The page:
When Can Your First DWI Be a Felony?
DWI charges are always a serious issue. In addition to jail time and fines, you could be subjected to other penalties of varying severity. Most first-time DWI charges are misdemeanor offenses; however, this isn’t always the case. The law has provisions for extreme circumstances or the presence of aggravating factors that could cause a first-time arrestee to be charged with a felony crime. Felony DWI charges come with harsher sentences, and have more consequences than a misdemeanor offense. When can you be charged with a felony for a first offense? Let’s take a look at what Texas Law says.
According to CDC statistics reported by Mothers Against Drunk Drivers, between 2000 and 2009, nearly 2,500 kids under the age of 15 were killed in car accidents where the driver was intoxicated. That doesn’t include the thousands more who were injured. In response, legislators passed Texas Penal Code Section 49.045, entitled “DWI with Child Passenger,” which makes it a felony crime to operate a vehicle while intoxicated and with a child under the age of 15 in the car.
DWIs that result in an injury fall under Penal Code Section 49.07, which subjects the driver to felony drunk driving charges. Otherwise known as “intoxication assault,” this crime is a state felony, and will be charged regardless of intent. However, the driver must have caused “serious bodily injury,” which can sometimes be up for debate. In instances where law enforcement suspects that alcohol played a role in the accident, the suspect will be forced to have blood drawn.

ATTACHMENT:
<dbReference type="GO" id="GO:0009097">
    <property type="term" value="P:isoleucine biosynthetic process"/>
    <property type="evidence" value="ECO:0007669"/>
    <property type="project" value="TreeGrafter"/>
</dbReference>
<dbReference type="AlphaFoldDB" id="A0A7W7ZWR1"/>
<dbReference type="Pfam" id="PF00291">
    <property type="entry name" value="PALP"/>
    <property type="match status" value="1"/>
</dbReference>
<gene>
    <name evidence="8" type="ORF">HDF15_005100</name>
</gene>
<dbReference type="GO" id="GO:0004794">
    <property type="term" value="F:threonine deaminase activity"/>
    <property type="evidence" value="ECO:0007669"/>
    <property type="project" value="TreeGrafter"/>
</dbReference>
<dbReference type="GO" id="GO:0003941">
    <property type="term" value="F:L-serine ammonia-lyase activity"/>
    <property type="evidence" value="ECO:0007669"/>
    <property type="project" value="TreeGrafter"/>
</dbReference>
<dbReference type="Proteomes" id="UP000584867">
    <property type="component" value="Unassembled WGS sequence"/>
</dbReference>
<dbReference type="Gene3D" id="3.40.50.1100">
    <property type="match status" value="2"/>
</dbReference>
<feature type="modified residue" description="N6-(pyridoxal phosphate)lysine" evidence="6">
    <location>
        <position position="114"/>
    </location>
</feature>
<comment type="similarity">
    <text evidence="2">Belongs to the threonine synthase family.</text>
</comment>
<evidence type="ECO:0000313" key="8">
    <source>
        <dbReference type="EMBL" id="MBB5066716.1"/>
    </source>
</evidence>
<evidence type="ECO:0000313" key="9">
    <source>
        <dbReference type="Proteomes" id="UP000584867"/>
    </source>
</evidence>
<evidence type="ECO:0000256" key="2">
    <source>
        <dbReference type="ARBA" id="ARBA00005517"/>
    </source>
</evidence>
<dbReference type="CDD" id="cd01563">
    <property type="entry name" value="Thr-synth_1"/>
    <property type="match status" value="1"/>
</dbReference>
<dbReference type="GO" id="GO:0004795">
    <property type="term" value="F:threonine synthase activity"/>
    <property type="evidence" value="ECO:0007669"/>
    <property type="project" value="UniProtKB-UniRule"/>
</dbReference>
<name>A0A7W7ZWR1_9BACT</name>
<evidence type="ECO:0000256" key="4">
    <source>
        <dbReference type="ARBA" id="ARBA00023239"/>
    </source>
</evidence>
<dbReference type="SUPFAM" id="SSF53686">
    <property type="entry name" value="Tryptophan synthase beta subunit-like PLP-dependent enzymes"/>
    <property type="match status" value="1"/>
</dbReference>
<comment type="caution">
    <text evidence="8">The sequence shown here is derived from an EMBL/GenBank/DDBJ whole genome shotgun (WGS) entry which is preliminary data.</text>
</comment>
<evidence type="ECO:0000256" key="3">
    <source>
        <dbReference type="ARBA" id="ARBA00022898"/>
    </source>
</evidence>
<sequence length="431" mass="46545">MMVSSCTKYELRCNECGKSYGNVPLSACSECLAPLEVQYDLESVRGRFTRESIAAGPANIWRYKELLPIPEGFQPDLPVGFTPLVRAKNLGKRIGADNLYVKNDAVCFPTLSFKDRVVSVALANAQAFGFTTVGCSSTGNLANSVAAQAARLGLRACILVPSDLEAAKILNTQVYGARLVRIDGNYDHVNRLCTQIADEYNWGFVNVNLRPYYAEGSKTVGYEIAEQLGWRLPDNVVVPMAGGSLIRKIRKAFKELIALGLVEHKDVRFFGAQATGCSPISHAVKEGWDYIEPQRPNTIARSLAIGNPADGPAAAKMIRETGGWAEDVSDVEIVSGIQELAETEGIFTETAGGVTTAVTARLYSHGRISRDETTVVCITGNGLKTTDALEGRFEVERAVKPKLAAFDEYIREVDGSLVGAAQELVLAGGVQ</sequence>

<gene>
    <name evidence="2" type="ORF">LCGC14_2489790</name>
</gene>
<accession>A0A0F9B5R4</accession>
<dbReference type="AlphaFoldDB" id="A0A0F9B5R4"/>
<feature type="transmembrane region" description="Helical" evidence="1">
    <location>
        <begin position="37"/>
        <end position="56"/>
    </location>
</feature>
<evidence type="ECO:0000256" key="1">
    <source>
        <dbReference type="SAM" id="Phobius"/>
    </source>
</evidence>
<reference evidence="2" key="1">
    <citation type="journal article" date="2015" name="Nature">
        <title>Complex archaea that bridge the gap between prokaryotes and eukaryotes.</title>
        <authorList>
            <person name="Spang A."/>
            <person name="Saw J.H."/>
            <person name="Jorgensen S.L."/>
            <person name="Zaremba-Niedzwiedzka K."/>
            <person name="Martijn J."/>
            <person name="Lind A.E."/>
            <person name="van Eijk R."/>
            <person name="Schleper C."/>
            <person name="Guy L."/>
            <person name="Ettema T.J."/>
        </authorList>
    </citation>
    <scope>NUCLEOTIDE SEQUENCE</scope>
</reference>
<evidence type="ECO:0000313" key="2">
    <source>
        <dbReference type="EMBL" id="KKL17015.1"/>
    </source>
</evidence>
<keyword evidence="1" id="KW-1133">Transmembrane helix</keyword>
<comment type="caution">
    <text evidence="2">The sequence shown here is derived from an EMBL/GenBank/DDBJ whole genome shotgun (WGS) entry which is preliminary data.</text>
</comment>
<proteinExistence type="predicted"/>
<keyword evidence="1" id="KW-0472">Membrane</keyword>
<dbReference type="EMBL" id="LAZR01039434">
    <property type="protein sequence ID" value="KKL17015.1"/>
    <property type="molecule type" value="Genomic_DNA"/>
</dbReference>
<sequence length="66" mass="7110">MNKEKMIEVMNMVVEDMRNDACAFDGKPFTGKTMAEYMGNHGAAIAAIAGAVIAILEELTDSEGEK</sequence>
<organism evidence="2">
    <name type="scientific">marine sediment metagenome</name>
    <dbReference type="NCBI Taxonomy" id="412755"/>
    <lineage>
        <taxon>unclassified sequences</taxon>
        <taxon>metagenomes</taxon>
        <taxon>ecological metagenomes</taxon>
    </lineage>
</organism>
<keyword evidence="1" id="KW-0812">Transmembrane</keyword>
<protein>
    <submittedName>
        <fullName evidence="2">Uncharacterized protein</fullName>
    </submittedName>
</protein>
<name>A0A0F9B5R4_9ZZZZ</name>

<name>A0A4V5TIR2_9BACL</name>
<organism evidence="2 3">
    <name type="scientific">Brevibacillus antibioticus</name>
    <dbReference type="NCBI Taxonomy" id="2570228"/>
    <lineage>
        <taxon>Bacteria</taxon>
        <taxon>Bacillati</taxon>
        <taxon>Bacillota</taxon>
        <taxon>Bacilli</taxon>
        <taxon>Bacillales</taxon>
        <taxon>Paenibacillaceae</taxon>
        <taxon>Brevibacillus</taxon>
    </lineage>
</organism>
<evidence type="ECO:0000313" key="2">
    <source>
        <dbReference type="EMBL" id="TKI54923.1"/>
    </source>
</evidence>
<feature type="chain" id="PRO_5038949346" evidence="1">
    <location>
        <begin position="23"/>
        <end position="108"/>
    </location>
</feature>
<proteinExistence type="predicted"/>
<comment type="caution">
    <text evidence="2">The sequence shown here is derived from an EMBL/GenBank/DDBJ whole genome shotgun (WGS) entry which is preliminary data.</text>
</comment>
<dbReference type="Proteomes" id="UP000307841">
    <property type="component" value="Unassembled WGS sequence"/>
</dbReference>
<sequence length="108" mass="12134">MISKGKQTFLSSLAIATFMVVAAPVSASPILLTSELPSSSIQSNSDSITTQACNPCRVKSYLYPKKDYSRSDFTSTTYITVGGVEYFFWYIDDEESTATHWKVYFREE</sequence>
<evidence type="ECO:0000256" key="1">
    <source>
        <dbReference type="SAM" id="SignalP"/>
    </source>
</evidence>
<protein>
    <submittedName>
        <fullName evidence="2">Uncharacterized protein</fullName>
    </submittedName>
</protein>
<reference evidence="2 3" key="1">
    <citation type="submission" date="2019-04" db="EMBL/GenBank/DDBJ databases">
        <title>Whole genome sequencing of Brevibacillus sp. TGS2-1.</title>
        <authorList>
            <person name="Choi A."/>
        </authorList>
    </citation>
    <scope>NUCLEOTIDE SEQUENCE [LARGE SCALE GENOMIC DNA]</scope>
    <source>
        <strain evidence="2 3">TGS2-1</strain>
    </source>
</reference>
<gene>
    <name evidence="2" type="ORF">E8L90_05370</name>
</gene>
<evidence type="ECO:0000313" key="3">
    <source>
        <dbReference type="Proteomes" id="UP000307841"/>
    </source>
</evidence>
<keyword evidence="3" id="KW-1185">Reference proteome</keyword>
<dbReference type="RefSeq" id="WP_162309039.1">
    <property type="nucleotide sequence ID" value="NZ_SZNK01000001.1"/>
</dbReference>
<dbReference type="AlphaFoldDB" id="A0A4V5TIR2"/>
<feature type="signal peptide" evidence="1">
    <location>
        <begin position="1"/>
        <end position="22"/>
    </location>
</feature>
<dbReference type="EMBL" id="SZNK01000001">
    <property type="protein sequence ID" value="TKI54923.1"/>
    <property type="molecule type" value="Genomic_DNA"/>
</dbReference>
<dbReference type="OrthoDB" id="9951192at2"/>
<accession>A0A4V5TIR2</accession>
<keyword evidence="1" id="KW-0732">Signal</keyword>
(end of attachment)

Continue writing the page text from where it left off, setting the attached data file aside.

Under Penal Code Section 49.08, anyone who kills someone else by driving while intoxicated will face felony charges for their actions. This is the least common felony DWI charge, but it can carry the heaviest penalties. It’s not uncommon for these charges to land you several years in prison, in addition to large fines and other consequences. Like intoxication assault charges, these also mandate a forced blood draw.
One Other Case
There is one other instance in Texas state law in which you could be charged with a Felony DWI, but it’s not possible to get as a first-time offender. That’s because anyone who is charged with their third DWI will automatically be charged with a felony offense. Unlike other states, Texas has no lookback period, meaning any prior convictions can contribute to your history, including out-of-state charges.